Monday, January 30, 2012

Raising Our Children, Raising Ourselves - The Good

A good friend of mine recommended Raising Our Children, Raising Ourselves to me and lent me her copy to read. Overall, I did not agree with the author, Naomi Aldort. It took me about three weeks to read because I kept getting frustrated and putting it away. That being said, there was good information. Tomorrow's post will focus on the Bad and the Ugly; today's is about the good stuff.

Children are important. One key theme is that children are people, too. They have legitimate needs, even if these needs seem silly to adults. Children deserve to be respected and treated with compassion. Our children are more important than a schedule or a clean house.

Give language to emotions. Children, especially young children, cannot express themselves clearly. They may not even be able to pinpoint why they are unhappy, much less explain it. By asking, "Are you angry because you wanted to play longer?" a parent acknowledges the emotion and helps the child to express himself in the future. Validating emotions helps a child know he is not being ignored.

Allow failure. From a baby learning to walk to a teen trying out for a team, parents cannot protect their children from every struggle and even failure. Children who have the opportunity to fail learn to trust themselves and learn that they are able to cope with difficulties. That being said, don't let your baby crawl near the pool or give your teen the keys the first day he has his permit!

Appropriate failure: Spilling water
Inappropriate failure: Falling out of his high chair
(hence the belt)

Children are different. Some children can sit quietly at a young age, others grow into adulthood still dreading meetings that last more than 15 minutes. Some children want the noise and energy of a play group, others simply want time alone. Know your child. Don't put your three-year-old in gymnastics class if she cannot sit or follow directions yet. Everyone will end up frustrated.

Tickling can be cruel. Aldort lays down important rules to keep tickling fun. It should be chosen and controlled by the child, not the adult. A child should not be tickled to the point where he cannot talk. Do not assume laughter means the child is having fun.

4 comments:

  1. Hey Cat. I know Naomi and her teaching very well, and while I am not her biggest fan these days, I do really agree with her principles. When you read the book, you have to really understand that it is a book about PARENTS, not about CHILDREN. She teaches that we have to examine our own thoughts FIRST, before approaching our children from all the old pre-conceived ideas that we carry with us. It is not a How-To manual on raising happy, self-reliant children. It is really a kick-in-the-pants manual to get parents to examine their old ways of thinking and to open their minds to a whole new paradigm in relationships and life.

    BTW, are you going to submit a post for the Carnival of Family Size? We're happy to extend the deadline for you!

    For Freedom and Joy,
    Patti

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    1. Yeah, I see the value in "know thyself" and being aware of the fallacy of automatic thoughts. I had a hard time getting past the parts that drove me crazy to appreciate the other parts. :-)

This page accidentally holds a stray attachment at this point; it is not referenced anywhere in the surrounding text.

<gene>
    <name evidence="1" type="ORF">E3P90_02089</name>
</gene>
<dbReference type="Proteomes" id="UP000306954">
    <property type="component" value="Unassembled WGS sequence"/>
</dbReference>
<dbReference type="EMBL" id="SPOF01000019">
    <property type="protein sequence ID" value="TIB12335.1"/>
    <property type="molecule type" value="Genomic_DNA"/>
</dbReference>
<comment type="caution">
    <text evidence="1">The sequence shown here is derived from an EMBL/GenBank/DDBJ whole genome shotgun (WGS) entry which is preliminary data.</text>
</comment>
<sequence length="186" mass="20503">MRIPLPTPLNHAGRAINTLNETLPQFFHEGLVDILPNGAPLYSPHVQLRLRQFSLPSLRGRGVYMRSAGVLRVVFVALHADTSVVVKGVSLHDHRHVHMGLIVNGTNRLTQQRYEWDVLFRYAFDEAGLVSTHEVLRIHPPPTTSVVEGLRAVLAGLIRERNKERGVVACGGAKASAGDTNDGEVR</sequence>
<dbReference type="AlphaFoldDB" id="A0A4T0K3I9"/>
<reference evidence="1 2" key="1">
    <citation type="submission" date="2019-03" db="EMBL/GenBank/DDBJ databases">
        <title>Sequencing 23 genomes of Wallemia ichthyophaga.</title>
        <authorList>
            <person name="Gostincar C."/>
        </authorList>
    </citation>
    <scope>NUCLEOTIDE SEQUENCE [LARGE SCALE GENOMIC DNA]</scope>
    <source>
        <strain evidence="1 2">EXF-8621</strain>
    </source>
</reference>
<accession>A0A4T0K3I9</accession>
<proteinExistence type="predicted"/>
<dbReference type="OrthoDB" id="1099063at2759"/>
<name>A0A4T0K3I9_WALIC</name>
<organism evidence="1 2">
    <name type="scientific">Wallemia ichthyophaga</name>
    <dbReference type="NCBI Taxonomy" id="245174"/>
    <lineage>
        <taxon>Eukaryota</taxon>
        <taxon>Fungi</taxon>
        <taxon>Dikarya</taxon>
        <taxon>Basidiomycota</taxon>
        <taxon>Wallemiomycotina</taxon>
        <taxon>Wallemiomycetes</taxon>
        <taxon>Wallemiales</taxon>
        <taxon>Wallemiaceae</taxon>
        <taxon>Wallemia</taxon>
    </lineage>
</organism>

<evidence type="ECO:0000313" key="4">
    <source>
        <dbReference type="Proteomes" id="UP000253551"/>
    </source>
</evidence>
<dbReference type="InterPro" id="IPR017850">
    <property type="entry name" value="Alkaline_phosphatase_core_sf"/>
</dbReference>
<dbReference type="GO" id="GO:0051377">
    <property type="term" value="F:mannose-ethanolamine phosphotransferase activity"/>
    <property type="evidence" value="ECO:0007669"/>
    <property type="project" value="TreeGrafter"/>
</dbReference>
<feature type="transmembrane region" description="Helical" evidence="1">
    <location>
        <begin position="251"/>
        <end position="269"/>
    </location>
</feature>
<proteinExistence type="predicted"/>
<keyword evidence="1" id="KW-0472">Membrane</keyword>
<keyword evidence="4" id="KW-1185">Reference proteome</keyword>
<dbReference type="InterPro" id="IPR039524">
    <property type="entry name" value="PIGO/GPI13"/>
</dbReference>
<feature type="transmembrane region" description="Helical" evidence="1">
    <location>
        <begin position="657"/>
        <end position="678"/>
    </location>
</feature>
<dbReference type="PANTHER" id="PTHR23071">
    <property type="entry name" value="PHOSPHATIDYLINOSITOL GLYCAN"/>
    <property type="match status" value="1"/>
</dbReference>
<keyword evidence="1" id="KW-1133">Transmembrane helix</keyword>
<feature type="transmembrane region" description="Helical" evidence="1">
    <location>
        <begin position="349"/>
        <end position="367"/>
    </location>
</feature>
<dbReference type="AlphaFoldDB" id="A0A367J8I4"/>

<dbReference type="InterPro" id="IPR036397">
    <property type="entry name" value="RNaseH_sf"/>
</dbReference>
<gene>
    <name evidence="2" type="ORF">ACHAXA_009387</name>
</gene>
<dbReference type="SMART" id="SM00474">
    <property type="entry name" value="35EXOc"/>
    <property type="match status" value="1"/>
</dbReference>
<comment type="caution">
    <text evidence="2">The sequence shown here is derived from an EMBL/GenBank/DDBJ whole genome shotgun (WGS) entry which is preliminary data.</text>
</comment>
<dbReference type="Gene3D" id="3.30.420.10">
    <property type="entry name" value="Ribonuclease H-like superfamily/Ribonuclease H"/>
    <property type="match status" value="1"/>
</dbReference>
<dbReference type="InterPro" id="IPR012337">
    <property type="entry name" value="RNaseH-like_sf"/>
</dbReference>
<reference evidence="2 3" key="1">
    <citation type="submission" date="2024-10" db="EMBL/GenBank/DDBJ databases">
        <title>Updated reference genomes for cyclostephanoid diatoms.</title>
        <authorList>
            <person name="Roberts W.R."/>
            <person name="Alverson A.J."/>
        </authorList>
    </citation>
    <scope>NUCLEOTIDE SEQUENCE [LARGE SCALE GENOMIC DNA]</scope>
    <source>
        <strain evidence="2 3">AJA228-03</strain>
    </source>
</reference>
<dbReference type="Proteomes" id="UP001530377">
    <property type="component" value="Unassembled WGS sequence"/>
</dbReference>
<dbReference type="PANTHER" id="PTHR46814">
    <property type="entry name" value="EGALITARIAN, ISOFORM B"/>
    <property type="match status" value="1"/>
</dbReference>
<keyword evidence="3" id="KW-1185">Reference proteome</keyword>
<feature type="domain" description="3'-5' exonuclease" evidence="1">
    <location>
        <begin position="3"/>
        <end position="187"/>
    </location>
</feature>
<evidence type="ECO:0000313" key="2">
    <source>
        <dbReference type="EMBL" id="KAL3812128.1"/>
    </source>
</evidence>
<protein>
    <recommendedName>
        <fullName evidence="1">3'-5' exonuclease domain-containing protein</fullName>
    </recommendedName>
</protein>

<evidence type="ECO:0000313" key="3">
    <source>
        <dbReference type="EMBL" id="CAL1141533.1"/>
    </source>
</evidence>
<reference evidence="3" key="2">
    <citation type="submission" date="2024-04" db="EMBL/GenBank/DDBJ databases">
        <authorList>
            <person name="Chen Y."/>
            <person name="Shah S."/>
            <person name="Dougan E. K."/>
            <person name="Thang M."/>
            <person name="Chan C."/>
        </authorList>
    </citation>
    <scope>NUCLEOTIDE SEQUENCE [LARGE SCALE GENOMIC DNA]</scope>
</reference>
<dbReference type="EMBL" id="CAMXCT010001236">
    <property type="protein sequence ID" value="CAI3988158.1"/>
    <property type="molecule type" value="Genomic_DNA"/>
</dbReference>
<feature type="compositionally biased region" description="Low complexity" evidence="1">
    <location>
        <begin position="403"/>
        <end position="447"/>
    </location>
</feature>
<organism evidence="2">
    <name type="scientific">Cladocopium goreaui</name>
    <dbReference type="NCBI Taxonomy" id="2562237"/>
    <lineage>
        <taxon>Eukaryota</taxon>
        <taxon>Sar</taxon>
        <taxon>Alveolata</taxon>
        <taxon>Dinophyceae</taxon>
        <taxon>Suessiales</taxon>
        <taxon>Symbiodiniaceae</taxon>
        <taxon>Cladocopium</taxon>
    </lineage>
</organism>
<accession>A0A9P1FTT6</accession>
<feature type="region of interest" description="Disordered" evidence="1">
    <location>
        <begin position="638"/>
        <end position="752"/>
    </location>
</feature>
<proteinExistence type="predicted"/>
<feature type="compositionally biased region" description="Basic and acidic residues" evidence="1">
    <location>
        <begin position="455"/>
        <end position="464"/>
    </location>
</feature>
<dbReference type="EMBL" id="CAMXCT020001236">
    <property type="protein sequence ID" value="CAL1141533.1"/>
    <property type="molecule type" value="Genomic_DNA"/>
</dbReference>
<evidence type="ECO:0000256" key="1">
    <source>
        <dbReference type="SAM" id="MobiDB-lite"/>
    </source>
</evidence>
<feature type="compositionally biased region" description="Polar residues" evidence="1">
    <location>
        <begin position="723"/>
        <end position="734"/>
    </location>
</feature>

I submitted tonight! Hours and hours before the deadline! ;-)

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  2. I've seen this book and Aldort's ideas come up frequently in gentle discipline circles. It seems to have a positive effect for two situations in particular:

    1. Parents who are unfamiliar with child development and who come from a place of believing that when they are irritated with their child it is because their child wants to irritate them. If the first place they learn about developmentally appropriate behavior is in Raising Our Children, Raising Ourselves, it likely will be a paradigm shifter.

    2. People who are secure in their own sense of "what works for me" and who are experts at Taking the Best and Leaving the Rest.

    I frequently see people in discussion boards and reviews say they liked a few things in the book, but not at all, and they are content with that. Or they say, I liked the book, but I wouldn't recommend it to others because it doesn't have enough practical solutions.

    As an early childhood educator I was at first quite excited about this book because the author "gets" what many parenting/discipline authors don't- that childhood motivations are different from adult motivations and that many "bad-behaviors" in children really are typical development. So many other books focus on changing children to meet adult expectations.

    But for me, I can't recommend this book to parents I work with because it is not scholarly and counters the healthy limit-setting rX of mainstream child development without bringing substantial evidence to support to the author's views.

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    1. Yes, I'm a firm believer that every behavior is goal-directed and the goal is not simply to be annoying. But I'm with you that this book is not good for general audiences. I think it has value, but needs to be read critically. Thank you for your thoughtful comment!

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